Monthly Letter – August 2018

Dear Friends

We’ve shifted seismically as a nation over this past short while.

And it’s definitely ‘shift’ more than ‘drift’. It’s been deliberate, planned, intentional: a marked and calculated shifting of the great ‘tectonic plates’ which form the world-view and the outlook of our nation’s life.

We have shifted, with what is in truth a dramatic and dangerous speed – we have shifted from being a people who were anchored in the Book to being a people who have not just gone and wantonly weighed anchor but who’ve recklessly gone and chucked the thing away.

As a society we have carefully, consciously, and with a wholly miss-placed confidence, moved away from an outlook on life and a pattern of living which had prevailed for hundreds of years – an outlook on life and a pattern of living which was indebted to God, informed by the truths of the Bible, and infused with the grace of the gospel.

There’s been a cultural earthquake: these huge tectonic plates which form the bedrock of a nation’s life, the great foundational premises on which a people’s life is built, these plates have shifted.

One of the tell-tale signs of this seismic shift has been the move towards the litigating mindset of a compensation culture, and the speed with which an attitude of blame’s become the standard, first-stop stance which we adopt.

That’s invariably, and inevitably, what happens when the gospel of grace is dispensed with, and the tenets of Scripture are scorned. When we cease to walk humbly with God, as the ancient prophet Micah would have said, when we cease to walk humbly with God then the delicate balance in national life of our acting with absolute justice while retaining as well a perspective informed by God’s grace – that delicate balance is lost, and our thinking and living gets skewed.

A scapegoat-seeking, finger-pointing attitude of blame becomes the default stance society adopts: and a selfie-taking, “I’m-the-one-who’s-suffered” sort of victim-like mentality (in a general rather than in any more technical sense) becomes the prevalent self-assessment people hold.

No-one to my knowledge has done a study on this theme: but my guess is that there’ll be some correlation between the ditching by a nation of a biblical perspective and the simultaneous rise within that nation of this ‘compensation culture’ and its fruits.

Sometimes, of course, both blame and compensation are important and required. Crimes are committed and damage is willfully done. Walking humbly with God means we will indeed act justly: no blind eyes will be turned: high and low, rich and poor alike, will be equally subject to their just desserts. But such processes of justice will always be accompanied by an attitude that’s characterized by mercy.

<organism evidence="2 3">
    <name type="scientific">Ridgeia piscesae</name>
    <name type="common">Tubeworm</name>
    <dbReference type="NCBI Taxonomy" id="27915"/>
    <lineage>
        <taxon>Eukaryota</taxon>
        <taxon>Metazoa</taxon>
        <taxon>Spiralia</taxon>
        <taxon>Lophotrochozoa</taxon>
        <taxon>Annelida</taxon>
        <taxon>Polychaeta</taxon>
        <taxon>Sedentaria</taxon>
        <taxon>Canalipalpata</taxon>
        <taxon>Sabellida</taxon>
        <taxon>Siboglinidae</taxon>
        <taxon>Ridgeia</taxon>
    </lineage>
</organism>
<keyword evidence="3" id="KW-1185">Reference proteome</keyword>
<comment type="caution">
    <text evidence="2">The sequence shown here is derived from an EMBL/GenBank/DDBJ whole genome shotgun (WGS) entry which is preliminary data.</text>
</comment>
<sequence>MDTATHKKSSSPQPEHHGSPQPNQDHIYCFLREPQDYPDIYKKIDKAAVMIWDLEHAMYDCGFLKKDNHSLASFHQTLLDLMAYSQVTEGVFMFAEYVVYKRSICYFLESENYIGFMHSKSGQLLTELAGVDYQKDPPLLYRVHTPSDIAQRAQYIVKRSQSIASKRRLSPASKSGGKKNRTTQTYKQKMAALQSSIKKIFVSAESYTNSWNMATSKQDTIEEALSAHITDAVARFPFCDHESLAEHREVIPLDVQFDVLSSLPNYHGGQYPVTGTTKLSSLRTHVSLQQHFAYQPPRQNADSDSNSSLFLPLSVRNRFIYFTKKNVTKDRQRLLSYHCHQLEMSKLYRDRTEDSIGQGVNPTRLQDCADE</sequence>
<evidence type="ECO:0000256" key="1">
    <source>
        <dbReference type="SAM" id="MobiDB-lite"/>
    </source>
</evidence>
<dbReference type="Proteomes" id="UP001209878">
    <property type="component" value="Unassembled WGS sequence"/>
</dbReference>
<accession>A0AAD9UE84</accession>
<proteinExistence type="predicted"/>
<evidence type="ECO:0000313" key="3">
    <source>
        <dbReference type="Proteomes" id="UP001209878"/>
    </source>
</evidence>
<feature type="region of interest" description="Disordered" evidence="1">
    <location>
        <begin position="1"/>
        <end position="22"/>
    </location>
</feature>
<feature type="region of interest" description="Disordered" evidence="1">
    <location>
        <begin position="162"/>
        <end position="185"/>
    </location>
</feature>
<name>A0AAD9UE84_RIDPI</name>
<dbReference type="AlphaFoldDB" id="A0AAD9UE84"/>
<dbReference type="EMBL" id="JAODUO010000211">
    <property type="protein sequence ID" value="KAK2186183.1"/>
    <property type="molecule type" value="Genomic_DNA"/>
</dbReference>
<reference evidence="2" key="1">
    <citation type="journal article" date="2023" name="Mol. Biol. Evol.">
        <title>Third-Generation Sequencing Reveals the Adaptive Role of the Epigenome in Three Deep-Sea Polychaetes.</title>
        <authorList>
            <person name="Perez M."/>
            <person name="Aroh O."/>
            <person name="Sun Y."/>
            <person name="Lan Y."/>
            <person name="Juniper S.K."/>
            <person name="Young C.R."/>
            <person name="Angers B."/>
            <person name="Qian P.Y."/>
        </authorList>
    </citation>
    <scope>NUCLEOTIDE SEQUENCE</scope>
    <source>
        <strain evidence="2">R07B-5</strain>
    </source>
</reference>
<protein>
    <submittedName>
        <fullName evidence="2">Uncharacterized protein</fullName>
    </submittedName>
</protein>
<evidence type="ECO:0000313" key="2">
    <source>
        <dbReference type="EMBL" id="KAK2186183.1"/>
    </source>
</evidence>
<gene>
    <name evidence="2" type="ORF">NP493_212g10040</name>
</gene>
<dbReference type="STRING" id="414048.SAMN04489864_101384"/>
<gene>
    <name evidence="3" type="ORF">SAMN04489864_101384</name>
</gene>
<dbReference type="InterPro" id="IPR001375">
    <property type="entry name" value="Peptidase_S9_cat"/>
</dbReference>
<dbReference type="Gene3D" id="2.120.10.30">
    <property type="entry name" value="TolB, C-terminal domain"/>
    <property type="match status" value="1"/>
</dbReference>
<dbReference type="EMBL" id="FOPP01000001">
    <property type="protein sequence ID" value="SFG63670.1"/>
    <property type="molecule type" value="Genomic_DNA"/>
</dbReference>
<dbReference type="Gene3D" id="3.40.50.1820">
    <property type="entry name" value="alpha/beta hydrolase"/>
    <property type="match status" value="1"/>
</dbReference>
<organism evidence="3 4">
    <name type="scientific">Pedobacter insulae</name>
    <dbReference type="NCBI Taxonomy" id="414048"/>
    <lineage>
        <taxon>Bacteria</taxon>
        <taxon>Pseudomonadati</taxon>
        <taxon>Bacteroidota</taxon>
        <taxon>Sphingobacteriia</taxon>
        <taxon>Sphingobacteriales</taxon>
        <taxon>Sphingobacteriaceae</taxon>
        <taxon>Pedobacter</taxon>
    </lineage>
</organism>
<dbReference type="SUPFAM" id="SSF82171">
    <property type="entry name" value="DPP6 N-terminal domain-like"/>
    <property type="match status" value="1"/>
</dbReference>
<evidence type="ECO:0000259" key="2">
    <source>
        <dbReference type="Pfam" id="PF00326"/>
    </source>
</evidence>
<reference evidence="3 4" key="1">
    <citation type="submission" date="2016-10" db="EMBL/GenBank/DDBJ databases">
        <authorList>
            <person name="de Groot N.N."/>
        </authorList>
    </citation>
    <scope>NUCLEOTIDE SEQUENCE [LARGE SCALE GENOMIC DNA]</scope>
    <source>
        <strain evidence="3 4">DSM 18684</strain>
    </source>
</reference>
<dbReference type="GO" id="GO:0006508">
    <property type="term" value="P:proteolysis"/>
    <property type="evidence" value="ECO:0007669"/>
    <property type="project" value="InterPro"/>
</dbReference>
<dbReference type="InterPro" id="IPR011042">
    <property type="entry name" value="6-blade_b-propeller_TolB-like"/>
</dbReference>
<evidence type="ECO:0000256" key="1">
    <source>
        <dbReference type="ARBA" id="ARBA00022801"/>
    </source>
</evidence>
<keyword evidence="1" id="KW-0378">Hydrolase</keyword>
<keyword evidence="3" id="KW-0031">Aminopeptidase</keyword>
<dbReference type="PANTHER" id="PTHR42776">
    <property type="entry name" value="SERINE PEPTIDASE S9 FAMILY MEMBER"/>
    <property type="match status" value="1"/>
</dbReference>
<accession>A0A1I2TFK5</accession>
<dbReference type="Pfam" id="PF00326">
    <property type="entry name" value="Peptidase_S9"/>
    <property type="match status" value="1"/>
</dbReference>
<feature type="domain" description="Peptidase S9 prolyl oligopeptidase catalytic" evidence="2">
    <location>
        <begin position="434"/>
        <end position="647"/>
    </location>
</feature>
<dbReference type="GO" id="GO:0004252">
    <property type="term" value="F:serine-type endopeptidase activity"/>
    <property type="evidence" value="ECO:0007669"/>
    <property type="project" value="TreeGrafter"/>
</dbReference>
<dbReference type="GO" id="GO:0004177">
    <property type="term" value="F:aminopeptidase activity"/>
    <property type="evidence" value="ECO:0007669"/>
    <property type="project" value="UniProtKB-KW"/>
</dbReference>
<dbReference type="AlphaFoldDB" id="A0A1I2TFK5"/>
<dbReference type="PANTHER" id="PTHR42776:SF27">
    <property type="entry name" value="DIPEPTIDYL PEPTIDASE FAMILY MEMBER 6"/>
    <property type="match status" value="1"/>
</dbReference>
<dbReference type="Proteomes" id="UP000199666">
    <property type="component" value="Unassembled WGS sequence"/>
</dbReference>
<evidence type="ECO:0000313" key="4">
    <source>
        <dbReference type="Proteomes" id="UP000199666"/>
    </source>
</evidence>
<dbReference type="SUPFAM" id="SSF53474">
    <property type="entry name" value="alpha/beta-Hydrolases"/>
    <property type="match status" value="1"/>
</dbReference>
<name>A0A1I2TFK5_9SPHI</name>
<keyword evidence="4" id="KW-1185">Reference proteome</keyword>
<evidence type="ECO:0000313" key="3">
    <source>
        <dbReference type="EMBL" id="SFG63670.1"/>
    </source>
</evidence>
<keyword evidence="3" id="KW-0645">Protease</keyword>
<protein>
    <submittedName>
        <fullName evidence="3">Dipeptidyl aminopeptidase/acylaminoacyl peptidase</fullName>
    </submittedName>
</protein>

Indeed, it was surely precisely because our land was the land of the Book, its world-view and life both informed (however imperfectly) by the truths of the Bible and infused (again however imperfectly) with the gospel of grace – it was surely precisely because that was so that our distinctive legal system was itself so highly esteemed: the ‘act justly, love mercy’ balance of a nation intent on walking in humility with their God ensured that such a system worked so well.

But we choose now as a nation not to walk with God: and that balance has been lost. Instead now our first port of call as often as not is to point a blaming finger, and to seek, where we can, a bulky compensation package.

But it’s a flawed and complex world in which we live! Disasters take place. Accidents happen. Catastrophes sometimes occur.

Wild fires break out across the parched and wooded slopes of southern Greece. Boats carrying hundreds of refugee people capsize in the seas of the Med. Typhoons destroy massive swathes of a far eastern land. Tower blocks go up in flames. Half-built dams are breached releasing torrents of destructive power.

And what happens on the larger, louder canvas of the nations of the world is paralleled precisely on the canvas of our own more personal experience. Accidents happen. The bottom falls out of our world. An illness afflicts us severely. An injury comes out of the blue. Disappointments blind-side us completely.

Things don’t always go right – sometimes, indeed, they go horribly wrong. And rarely do they all go to plan. That’s just the broken-down and complicated world in which we live.

And that’s where our world-view and outlook kicks in. Because when we’ve lost our solid, steady anchorage in Christ, our instinct when such hard, unwelcome trials come our way is to take up the cudgel of blame.

Take the Grenfell Tower and what happened there. The block goes up in flames – a wretched, frightening, near apocalyptic spectacle: and for those involved a nightmare now become reality. But hardly have the fires been doused than (with blame as the default response) the question’s inevitably asked: who’s to blame?

The architects? The builders? The contractors? The council? The town planners? The tentacles of blame reach far and wide. Even the fire-men and women, who risked their very lives to douse the fires and rescue those within – perhaps even they are to blame.

Blame is our natural default response in the face of anything ‘bad’.

You see exactly that in all the down-to-earth and very honest narratives we find across the pages of the Book.

Remember the man born blind, whose remarkable story is told in the gospel of John? The disciples of Jesus had still got a whole load to learn when it came to their walking with God and their living the new life of grace. And their opening gambit is way off the mark (John 9.2): it’s the language and outlook of blame they adopt. Who is to blame? is the question they think needs an answer. The man? His parents? The system? The Lord?